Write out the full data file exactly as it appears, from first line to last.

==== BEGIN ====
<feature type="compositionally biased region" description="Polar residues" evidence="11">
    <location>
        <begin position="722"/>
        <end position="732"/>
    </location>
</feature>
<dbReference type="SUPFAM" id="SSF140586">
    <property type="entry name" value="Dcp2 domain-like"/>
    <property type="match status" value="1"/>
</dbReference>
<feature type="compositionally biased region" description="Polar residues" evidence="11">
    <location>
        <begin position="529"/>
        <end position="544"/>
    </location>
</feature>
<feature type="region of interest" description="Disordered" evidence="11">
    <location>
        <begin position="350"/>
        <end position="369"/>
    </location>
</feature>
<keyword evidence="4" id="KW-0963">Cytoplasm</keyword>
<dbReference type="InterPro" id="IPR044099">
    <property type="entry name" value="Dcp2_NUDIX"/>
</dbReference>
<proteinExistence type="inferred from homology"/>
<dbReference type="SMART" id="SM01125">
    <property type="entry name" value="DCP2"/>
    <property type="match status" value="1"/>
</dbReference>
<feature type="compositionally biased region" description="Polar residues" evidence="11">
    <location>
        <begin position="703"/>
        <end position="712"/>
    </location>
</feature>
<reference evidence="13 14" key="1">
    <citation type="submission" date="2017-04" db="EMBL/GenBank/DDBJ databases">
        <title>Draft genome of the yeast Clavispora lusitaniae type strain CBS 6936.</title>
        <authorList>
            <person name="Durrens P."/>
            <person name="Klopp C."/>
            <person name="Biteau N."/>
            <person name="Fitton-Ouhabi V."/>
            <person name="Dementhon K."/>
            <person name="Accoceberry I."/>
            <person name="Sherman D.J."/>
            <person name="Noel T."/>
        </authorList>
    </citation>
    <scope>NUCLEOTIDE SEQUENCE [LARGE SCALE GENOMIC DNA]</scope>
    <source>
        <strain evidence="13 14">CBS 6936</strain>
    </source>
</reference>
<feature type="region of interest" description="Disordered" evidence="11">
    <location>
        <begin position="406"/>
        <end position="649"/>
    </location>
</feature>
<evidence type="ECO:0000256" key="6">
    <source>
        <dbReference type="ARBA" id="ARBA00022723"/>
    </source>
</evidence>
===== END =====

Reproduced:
<feature type="compositionally biased region" description="Polar residues" evidence="11">
    <location>
        <begin position="722"/>
        <end position="732"/>
    </location>
</feature>
<dbReference type="SUPFAM" id="SSF140586">
    <property type="entry name" value="Dcp2 domain-like"/>
    <property type="match status" value="1"/>
</dbReference>
<feature type="compositionally biased region" description="Polar residues" evidence="11">
    <location>
        <begin position="529"/>
        <end position="544"/>
    </location>
</feature>
<feature type="region of interest" description="Disordered" evidence="11">
    <location>
        <begin position="350"/>
        <end position="369"/>
    </location>
</feature>
<keyword evidence="4" id="KW-0963">Cytoplasm</keyword>
<dbReference type="InterPro" id="IPR044099">
    <property type="entry name" value="Dcp2_NUDIX"/>
</dbReference>
<proteinExistence type="inferred from homology"/>
<dbReference type="SMART" id="SM01125">
    <property type="entry name" value="DCP2"/>
    <property type="match status" value="1"/>
</dbReference>
<feature type="compositionally biased region" description="Polar residues" evidence="11">
    <location>
        <begin position="703"/>
        <end position="712"/>
    </location>
</feature>
<reference evidence="13 14" key="1">
    <citation type="submission" date="2017-04" db="EMBL/GenBank/DDBJ databases">
        <title>Draft genome of the yeast Clavispora lusitaniae type strain CBS 6936.</title>
        <authorList>
            <person name="Durrens P."/>
            <person name="Klopp C."/>
            <person name="Biteau N."/>
            <person name="Fitton-Ouhabi V."/>
            <person name="Dementhon K."/>
            <person name="Accoceberry I."/>
            <person name="Sherman D.J."/>
            <person name="Noel T."/>
        </authorList>
    </citation>
    <scope>NUCLEOTIDE SEQUENCE [LARGE SCALE GENOMIC DNA]</scope>
    <source>
        <strain evidence="13 14">CBS 6936</strain>
    </source>
</reference>
<feature type="region of interest" description="Disordered" evidence="11">
    <location>
        <begin position="406"/>
        <end position="649"/>
    </location>
</feature>
<evidence type="ECO:0000256" key="6">
    <source>
        <dbReference type="ARBA" id="ARBA00022723"/>
    </source>
</evidence>